Networking, engaging, belonging: The survey results, and the resulting initiatives that followed in all five communities, highlighted the importance of connecting young professionals to opportunities. Although connecting to vocational and political opportunities were identified as important, the most prevalent factor for the young professional demographic was being connected to arts, culture, recreation and one another.

Social networking and programs, where community members can connect with each other, were identified as a critical component to retain a young professional population. It was identified in a cross section of surveys that people live in, or come back to, communities if there is an abundance of events, activities and recreational opportunities. As indicated in the surveys, young adults primarily use the Internet to find out about events and opportunities, therefore, rural communities need to ensure they have a central digital space for this information.

Our research results support the literature by pointing to a sense of belonging and youth perceptions’ of their home community, as playing a major role in their decision to either stay or return . Youth are more inclined to be disengaged and not form an attachment to “place” when perceptions of “nothing to do” or “not belonging” are part of the narrative.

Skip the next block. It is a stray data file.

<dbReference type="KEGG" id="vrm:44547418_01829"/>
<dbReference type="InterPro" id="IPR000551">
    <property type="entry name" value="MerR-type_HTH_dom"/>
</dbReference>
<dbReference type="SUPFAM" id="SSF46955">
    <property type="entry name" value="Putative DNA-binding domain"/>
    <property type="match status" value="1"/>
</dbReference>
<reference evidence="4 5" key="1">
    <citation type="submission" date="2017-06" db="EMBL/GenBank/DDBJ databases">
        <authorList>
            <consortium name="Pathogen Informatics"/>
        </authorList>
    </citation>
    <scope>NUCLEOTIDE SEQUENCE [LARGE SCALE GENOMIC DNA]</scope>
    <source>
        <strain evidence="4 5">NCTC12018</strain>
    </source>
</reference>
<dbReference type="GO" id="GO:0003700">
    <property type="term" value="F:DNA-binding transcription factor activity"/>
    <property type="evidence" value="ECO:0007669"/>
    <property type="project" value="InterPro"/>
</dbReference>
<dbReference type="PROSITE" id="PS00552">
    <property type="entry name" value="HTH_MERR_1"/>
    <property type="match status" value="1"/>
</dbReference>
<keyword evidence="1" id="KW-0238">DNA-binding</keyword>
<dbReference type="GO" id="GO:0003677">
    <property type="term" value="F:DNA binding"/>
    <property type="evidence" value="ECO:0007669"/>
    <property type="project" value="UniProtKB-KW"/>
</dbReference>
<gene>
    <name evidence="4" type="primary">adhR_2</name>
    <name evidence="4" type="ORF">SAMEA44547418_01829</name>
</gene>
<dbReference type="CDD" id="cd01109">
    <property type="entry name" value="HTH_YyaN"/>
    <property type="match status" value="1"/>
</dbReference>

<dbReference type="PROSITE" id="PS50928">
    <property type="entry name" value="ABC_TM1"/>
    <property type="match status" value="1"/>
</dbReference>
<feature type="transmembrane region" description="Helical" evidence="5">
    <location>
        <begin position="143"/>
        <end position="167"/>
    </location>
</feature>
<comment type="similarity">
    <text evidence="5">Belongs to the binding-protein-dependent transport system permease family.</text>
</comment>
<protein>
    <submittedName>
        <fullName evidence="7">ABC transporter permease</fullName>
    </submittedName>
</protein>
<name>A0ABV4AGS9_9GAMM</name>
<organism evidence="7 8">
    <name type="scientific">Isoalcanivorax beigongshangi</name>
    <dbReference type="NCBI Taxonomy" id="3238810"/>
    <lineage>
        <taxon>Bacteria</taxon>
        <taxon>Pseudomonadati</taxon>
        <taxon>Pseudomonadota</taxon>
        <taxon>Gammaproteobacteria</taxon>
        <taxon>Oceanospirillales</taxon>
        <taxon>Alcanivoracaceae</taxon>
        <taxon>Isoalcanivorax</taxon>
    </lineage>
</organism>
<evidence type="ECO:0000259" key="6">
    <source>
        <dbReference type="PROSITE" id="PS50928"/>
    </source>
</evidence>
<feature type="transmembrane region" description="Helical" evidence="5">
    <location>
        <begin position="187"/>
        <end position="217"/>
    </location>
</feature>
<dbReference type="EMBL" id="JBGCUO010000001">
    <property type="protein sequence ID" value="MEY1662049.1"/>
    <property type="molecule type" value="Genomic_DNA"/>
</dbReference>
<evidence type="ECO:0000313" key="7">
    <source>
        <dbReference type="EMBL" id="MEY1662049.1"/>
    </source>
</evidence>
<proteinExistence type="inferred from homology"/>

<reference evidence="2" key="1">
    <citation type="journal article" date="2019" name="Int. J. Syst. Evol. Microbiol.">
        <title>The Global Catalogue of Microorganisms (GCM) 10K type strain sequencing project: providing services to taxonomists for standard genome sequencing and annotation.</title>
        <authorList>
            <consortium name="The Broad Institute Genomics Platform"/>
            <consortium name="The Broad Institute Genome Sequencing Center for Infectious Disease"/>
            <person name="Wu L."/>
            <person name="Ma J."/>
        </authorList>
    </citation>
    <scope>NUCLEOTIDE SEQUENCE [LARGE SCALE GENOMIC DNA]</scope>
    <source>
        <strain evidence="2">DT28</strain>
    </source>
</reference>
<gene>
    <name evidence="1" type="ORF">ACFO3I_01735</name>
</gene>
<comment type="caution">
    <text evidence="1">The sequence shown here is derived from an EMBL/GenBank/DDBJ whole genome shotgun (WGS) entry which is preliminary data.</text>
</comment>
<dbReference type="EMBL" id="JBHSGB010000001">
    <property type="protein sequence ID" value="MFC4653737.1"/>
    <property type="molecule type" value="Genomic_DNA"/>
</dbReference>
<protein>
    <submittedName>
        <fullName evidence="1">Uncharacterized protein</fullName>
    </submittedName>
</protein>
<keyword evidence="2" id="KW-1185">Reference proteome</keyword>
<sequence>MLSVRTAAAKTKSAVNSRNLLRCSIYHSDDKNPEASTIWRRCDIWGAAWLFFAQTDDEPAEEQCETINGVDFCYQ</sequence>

The importance of “place” is critical when designing retention and attraction strategies for youth . Through Project Comeback, the community of Smithers created a publication called “Kids Came Back” that features successful community members that were raised in Smithers, left for education and other opportunities, and have returned to contribute their experiences back into the community. The publication has been very well received and is used in re-location packages, for employers looking to recruit people from out of the area, and it also illustrates to the young people still living there what their hometown has to offer.

Summary and future directions